With Vitality.

Maimed—was I—yet not by Venture—
Stone of stolid Boy—
Nor a Sportsman's Peradventure—
Who mine Enemy?

Robbed—was I—intact to Bandit—
All my Mansion torn—
Sun—withdrawn to Recognition—
Furthest shining—done—

Yet was not the foe—of any—
Not the smallest Bird
In the nearest Orchard dwelling
Be of Me—afraid.

Most—I love the Cause that slew Me.
Often as I die
Its beloved Recognition
Holds a Sun on Me—

Best—at Setting—as is Nature's—
Neither witnessed Rise
Till the infinite Aurora
In the other's eyes.

by Emily Dickinson.

If I have studied here in part
A tale as old as maiden's heart,
'Tis that I do see herein
Shadow of more piteous sin.

She, that but giving part, not whole,
Took even the part back, is the Soul:
And that so disdain-ed Lover--
Best unthought, since Love is over.

Love to invite, desire, and fear,
And Love's exactions cost too dear
Count for Love's possession,--ah,
Thy way, misera Anima!

To give the pledge, and yet be pined
That a pledge should have force to bind,
This, O Soul, too often still
Is the recreance of thy will!

Out of Love's arms to make fond chain,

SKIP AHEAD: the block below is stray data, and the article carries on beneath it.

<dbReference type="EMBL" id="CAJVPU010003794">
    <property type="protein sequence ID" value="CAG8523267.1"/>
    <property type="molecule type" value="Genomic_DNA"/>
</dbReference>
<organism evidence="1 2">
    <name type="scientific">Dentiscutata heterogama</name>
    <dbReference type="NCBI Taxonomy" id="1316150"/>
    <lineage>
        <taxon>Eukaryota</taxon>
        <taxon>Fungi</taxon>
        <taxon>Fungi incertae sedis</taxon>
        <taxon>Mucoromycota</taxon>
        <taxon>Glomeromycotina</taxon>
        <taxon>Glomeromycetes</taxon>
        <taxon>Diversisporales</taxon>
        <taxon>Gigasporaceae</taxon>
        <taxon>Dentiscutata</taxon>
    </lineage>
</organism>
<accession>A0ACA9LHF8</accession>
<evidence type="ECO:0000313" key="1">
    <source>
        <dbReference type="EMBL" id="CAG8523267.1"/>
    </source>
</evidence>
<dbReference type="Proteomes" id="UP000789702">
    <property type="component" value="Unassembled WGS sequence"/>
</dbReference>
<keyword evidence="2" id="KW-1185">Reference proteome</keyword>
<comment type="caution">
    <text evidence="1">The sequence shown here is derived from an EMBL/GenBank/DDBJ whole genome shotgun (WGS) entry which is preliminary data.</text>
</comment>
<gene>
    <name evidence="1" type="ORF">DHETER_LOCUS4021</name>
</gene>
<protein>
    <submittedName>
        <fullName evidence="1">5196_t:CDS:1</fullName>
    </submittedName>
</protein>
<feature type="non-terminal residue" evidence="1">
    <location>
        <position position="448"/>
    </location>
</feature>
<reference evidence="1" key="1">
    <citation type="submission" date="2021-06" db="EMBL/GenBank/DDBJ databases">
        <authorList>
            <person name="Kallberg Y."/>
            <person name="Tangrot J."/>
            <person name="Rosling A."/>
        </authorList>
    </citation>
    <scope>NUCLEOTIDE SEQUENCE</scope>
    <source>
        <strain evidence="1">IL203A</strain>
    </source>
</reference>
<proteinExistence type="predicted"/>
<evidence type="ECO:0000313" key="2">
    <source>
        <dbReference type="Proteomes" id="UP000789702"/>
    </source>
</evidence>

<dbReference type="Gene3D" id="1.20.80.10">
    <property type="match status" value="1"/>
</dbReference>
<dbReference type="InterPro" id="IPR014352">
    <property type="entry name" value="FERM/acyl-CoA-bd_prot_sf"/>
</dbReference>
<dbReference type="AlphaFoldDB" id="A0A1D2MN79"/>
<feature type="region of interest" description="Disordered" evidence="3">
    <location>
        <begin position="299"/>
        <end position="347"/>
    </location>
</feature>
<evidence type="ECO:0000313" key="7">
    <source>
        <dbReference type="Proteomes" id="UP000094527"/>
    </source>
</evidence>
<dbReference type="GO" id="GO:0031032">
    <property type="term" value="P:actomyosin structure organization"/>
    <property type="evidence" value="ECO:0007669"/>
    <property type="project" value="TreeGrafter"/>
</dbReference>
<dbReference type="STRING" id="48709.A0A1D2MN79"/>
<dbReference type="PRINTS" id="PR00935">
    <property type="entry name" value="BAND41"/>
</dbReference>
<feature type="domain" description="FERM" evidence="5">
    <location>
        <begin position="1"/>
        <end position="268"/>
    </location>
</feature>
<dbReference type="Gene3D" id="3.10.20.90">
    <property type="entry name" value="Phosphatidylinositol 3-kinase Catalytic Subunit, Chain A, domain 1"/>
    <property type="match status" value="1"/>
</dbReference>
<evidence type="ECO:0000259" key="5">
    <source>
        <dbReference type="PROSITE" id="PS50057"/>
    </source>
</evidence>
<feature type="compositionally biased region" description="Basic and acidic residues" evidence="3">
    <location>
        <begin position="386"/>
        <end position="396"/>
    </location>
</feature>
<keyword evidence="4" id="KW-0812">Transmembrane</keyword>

And, because struggle bringeth pain,
Hate Love for Love's sweet constraint,
Is the way of Souls that faint.

Such a Soul, for saddest end,
Finds Love the foe in Love the friend;
And--ah, grief incredible!--
Treads the way of Heaven, to Hell.

by Francis Thompson.

On King William's Happy Deliverance From The Intended Assassination

The youth whose fortune the vast globe obey'd,
Finding his royal enemy betray'd
And in his chariot by vile hands opprest,
With noble pity and just rage posses't,
Wept at the fall of so sublime a state
And with the traitor's death reveng'd the fate
Of monarchy profane; so acted too
The generous Caesar when the Roman knew
A coward king had treacherously slain
One he scarce foil'd on the Pharsalian plain.
The doom of his fam'd rival he bemoan'd
And the base author of the crime dethron'd.
So virtuous was the actions of the great,
Far from the guilty acts of desperate hate:
They knew no foe, but in the open field,
And to their cause and to their gods appeal'd.

So William acts, and if his rivals dare
Dispute his right by arms, he'll meet them there
Where Jove, as once on Ida, holds the scale
And lets the good, the just, the brave prevail.

by Charles Sackville.